Hands on: Spotify Apps review

Hand on: Spotify Apps review
Last.fm a definite winner in the Spotify Apps war

Apps. They're everywhere these days, and now they've even infiltrated Spotify.

You'd be forgiven for thinking that these little programmes have appeared for the sake of it.

What's big this year? Oh, apps, brilliant. Let's do some. Perhaps that's how lesser companies work, but we think Spotify is a little bit different.

Its technology seems born of a real passion for music and, as founder and CEO Daniel Ek put it, a sense of "Why doesn't this already exist?".

While some of the apps are simply album reviews with a one-click process to get you listening to the album in question, others are much more ingenious and go some way to solving the music discovery problem that Spotify has always had.

App finder

The apps live in their own section of Spotify's familiar left-hand navigation panel. The service launches with eleven apps on board - all free to all users, premium or no. The new apps section also houses Spotify's top lists and its hit-and-miss radio player.

It seems that the app finder is a bit redundant at this point; with only eleven apps to play with, many people will simply add them all and have no further need for the page. But as the app services grow, perhaps this page will come more into its own.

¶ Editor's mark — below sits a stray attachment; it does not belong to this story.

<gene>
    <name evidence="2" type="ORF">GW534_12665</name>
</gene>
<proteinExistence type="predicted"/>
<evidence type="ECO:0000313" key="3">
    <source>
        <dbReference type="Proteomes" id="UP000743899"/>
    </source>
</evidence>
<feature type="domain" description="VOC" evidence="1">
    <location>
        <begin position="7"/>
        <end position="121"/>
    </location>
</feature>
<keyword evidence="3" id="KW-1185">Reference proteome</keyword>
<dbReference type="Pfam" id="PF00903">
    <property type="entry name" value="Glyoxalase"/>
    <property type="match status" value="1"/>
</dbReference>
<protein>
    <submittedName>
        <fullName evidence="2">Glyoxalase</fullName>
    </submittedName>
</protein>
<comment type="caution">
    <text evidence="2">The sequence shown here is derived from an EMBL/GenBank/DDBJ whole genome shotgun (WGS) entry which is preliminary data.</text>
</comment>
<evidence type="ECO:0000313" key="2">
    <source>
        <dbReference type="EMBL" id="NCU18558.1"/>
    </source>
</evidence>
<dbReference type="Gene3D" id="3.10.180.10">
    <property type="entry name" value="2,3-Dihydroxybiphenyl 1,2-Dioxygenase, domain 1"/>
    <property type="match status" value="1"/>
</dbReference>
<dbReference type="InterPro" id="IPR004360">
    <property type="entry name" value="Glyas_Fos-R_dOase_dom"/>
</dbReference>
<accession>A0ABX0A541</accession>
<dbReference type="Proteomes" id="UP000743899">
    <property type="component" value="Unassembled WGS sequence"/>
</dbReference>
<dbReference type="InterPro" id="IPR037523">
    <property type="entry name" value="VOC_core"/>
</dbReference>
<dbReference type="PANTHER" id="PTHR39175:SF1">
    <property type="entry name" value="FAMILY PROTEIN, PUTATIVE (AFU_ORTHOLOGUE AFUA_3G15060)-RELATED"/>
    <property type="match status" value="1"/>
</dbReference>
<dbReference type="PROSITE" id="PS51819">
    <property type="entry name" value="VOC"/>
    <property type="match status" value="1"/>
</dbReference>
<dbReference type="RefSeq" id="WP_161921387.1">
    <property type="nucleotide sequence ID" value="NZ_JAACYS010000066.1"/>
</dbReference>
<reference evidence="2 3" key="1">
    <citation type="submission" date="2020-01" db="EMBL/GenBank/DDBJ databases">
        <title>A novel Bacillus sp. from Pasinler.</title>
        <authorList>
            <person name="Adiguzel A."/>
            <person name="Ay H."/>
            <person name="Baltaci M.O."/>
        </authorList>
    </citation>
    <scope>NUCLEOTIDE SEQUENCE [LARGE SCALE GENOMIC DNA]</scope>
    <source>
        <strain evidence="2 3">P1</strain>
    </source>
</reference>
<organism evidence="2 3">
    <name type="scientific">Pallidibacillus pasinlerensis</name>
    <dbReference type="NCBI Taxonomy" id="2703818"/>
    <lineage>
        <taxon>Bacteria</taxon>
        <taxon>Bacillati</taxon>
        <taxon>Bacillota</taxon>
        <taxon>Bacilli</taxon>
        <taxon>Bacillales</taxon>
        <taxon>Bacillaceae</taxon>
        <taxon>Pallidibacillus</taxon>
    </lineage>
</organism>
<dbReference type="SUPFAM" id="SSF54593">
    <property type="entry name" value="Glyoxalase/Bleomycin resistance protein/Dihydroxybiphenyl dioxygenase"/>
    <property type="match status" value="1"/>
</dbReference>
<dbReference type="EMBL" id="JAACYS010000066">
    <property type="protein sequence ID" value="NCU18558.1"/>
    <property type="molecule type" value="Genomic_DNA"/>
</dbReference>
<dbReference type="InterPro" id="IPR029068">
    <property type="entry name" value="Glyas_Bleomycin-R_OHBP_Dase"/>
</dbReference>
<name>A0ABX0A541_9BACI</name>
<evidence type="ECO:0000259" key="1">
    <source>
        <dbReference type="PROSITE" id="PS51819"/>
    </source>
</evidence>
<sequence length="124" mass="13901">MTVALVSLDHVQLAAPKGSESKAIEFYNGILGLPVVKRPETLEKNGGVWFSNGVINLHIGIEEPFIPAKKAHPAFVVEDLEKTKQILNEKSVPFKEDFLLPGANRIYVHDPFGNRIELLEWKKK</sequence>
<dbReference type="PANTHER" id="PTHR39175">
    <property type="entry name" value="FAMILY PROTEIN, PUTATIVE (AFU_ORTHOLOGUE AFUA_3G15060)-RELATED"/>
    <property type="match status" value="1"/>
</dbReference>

Adding the apps is super simple - just a button click to add it to your sidebar, a log-in where necessary and you're good to go.

All the apps make it easy to start listening to a track either by clicking the album artwork or using the 'add as playlist' button.

Play button

The Share button also makes it simple to send albums and playlists to friends using Twitter, Facebook, Windows Messenger or simply through Spotify's internal mail.

Share songs

News Editor (UK)

Former UK News Editor for TechRadar, it was a perpetual challenge among the TechRadar staff to send Kate (Twitter, Google+) a link to something interesting on the internet that she hasn't already seen. As TechRadar's News Editor (UK), she was constantly on the hunt for top news and intriguing stories to feed your gadget lust. Kate now enjoys life as a renowned music critic – her words can be found in the i Paper, Guardian, GQ, Metro, Evening Standard and Time Out, and she's also the author of 'Amy Winehouse', a biography of the soul star.